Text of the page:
In the West Seattle foreground are the lamps of a small yacht and the famed Luna Park, which operated at Duwamish Head from 1907 to 1913. In our repeat, taken at a slightly higher point, atop the Sunset Avenue stairclimb above Hamilton Viewpoint Park, trees obscure today’s teeming Harbor Avenue waterfront, including bike paths, Don Armeni Boat Ramp and (out of frame) the King County Water Taxi.

The poems and photos in “Listen to the Trees” encompass neighborhoods, businesses, parks and people peninsula-wide — an expansive result from a deceptively spare form.

For eight years, Petrie and others in a national writers group called Typewriter Rodeo have nurtured this approach, earning raves from the likes of cinematic thaumaturge Tom Hanks, a typewriter aficionado. “You QWERTY Cowboys,” Hanks wrote (typed). “Thank you … for keeping the sound and fury of typewriting available to all.”

In case you didn’t look it up, thaumaturge is defined as “a worker of wonders and performer of miracles; a magician.”

Almost a poem in itself.

WEB EXTRAS

To see Jean Sherrard‘s 360-degree video of the “Now” prospect and compare it with the “Then” photo, and to hear this column read aloud by Clay Eals, check out our Seattle Now & Then 360 version of the column!

Below are three additional photos, a video link and, in chronological order, 15 historical clippings from The Seattle Times and Seattle Post-Intelligencer online archives (available via Seattle Public Library) and other online newspaper sources that were helpful in the preparation of this column.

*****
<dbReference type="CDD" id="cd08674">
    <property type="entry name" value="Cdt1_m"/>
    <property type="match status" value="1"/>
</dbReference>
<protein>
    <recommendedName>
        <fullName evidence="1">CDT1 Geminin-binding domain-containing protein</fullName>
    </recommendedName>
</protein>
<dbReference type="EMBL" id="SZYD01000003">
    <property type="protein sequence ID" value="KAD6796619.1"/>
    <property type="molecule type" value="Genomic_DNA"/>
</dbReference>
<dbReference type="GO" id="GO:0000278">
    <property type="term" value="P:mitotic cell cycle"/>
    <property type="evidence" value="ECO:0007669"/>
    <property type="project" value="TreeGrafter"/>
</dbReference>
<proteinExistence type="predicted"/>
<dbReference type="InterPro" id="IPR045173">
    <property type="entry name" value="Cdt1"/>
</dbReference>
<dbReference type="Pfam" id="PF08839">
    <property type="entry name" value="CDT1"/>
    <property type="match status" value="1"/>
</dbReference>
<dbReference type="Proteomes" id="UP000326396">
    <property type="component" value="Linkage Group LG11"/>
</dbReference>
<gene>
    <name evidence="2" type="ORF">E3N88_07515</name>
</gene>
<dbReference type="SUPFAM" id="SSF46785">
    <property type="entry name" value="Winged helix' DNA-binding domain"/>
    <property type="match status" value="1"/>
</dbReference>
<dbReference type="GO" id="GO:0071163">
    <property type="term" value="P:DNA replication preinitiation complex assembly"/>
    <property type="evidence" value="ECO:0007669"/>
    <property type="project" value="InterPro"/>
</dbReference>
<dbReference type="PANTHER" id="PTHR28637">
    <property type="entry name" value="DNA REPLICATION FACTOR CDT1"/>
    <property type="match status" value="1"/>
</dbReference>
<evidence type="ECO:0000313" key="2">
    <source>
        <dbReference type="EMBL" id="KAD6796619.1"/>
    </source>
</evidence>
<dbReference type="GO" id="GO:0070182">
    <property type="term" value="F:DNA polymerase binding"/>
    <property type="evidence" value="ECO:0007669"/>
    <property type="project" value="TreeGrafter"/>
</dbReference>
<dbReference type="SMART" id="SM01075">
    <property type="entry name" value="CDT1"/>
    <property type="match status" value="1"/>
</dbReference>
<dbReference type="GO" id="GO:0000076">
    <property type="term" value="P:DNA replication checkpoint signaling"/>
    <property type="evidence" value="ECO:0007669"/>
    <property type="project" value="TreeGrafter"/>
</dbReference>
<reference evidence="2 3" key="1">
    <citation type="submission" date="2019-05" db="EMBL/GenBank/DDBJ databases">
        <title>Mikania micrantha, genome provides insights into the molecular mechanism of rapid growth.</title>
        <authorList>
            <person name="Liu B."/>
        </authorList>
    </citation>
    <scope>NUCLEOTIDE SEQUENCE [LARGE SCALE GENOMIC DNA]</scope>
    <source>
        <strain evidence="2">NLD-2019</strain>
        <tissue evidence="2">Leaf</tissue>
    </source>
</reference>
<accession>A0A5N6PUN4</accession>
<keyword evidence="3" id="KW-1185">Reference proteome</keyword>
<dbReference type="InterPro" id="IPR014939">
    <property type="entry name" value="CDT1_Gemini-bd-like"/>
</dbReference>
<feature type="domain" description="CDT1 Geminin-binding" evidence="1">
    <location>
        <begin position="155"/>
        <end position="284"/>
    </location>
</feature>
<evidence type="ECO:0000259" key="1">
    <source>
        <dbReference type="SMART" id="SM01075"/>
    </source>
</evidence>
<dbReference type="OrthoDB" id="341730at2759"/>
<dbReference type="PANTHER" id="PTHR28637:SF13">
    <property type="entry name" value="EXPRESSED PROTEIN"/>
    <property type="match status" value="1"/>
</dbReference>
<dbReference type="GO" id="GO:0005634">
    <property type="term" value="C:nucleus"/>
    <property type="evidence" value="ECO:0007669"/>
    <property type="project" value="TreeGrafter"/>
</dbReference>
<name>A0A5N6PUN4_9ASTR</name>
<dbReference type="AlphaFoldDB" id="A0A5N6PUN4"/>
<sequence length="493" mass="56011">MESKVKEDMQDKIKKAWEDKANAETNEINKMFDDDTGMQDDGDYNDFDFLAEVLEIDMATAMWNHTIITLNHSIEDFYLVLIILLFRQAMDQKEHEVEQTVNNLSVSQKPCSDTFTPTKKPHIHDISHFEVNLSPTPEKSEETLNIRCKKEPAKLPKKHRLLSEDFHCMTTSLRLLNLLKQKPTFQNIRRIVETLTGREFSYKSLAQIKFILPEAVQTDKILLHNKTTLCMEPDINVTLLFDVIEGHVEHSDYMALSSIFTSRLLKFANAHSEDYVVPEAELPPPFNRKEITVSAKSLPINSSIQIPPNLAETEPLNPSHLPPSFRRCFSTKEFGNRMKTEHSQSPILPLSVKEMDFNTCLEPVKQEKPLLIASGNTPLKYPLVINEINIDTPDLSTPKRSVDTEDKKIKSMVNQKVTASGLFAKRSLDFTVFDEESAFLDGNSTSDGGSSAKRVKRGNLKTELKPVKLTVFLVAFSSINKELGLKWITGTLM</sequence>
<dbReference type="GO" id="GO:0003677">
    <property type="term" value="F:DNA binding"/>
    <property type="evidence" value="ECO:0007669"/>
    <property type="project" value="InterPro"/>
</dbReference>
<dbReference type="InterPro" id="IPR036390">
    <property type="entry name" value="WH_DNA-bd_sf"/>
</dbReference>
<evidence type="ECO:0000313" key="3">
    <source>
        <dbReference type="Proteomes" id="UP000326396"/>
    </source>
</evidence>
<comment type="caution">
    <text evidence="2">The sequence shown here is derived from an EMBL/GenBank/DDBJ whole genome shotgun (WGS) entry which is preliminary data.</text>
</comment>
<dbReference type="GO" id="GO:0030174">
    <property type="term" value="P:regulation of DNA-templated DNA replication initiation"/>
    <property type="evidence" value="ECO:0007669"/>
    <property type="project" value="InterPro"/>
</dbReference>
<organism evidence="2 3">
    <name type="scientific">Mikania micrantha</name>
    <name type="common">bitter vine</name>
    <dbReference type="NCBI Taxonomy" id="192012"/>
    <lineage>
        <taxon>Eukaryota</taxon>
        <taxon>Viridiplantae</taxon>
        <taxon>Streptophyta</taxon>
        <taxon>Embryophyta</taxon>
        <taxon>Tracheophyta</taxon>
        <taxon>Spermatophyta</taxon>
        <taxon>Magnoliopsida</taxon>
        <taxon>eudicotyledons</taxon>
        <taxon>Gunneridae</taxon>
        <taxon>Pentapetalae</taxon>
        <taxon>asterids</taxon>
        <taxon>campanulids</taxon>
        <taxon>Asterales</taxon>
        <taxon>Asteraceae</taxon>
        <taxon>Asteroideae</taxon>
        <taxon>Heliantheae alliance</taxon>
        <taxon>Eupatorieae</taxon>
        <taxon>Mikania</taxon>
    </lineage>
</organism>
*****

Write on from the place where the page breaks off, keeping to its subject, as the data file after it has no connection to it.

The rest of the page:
Cover for “Listen to the Trees: A Poetic Snapshot of West Seattle, Then & Now” (Documentary Media, 2020). Sticker indicates the book won a silver medal from the Independent Publishers Association. (Courtesy Sean Petrie)
VIDEO: Click the image above to see a one-hour presentation on Luna Park by documentary filmmaker Paul Moyes, including a screening of his “Location, Layout and Attractions of Seattle’s Lost Luna Park.” The presentation took place June 30, 2021, and was sponsored by the Southwest Seattle Historical Society.
The downtown skyline and the moon over Elliott Bay on March 28, 2021. (Clay Eals)
Endorsement letter from actor Tom Hanks, May 2, 2018. (Sean Petrie)
May 9, 1908, Seattle Times, page 5.
Jan. 31, 1911, Seattle Post-Intelligencer, page 5.
Oct. 29, 1911, Seattle Times, page 50.
April 29, 1912, Seattle Post-Intelligencer, page 8.
April 30, 1912, Seattle Times, page 19.
Feb. 27, 1913, Seattle Post-Intelligencer, page 20.
March 15, 1913, Seattle Times, page 2.
April 20, 1913, Seattle Post-Intelligencer, page 77.
June 4, 1913, Seattle Times, page 3.
June 8, 1913, Seattle Times, page 15.
June 18, 1913, Seattle Times, page 9.
June 23, 1913, Seattle Times, page 8.
June 27, 1913, Seattle Post-Intelligencer, page 19.
Aug. 9, 1913, Seattle Post-Intelligencer, page 18.
Aug. 12, 1913, Seattle Times, page 11.

Seattle Now & Then: Vicarious vacations, way back in 1953 & 1962

Readers, in tune with the theme of this week’s column, we encourage you to submit your own photos of early-day, treasured vacation moments. We’ll feature them on this blog and select several to appear in this column at summer’s end. Email them to VicariousVacationPix@gmail.com. As with our own vacation snaps, we’ll track down photographers from around the world to reshoot “Nows” of your “Then” vacations!

= = = = =

(Click and click again to enlarge photos)

THEN (Clay): Flanked by his parents Virginia and Henry, 2-1/2-year-old Clay Eals straddles a tourist “zonkey” circa Christmas 1953 and New Year’s Day 1954, likely on Avenida Revolución in Tijuana, Mexico. (Clay Eals collection)
NOW (Clay): Scott Koenig, a San Diego food blogger, graphic designer and marketing specialist who conducts “taco tours” in northern Mexico, poses with a “zonkey” in 2014 on Tijuana’s tourist boulevard, Avenida Revolución. Painting donkeys for tourist photos has declined due to animal-rights concerns. Koenig has been told they are out only on weekends, partly because of a COVID-induced drop in tourists. (Courtesy Scott Koenig)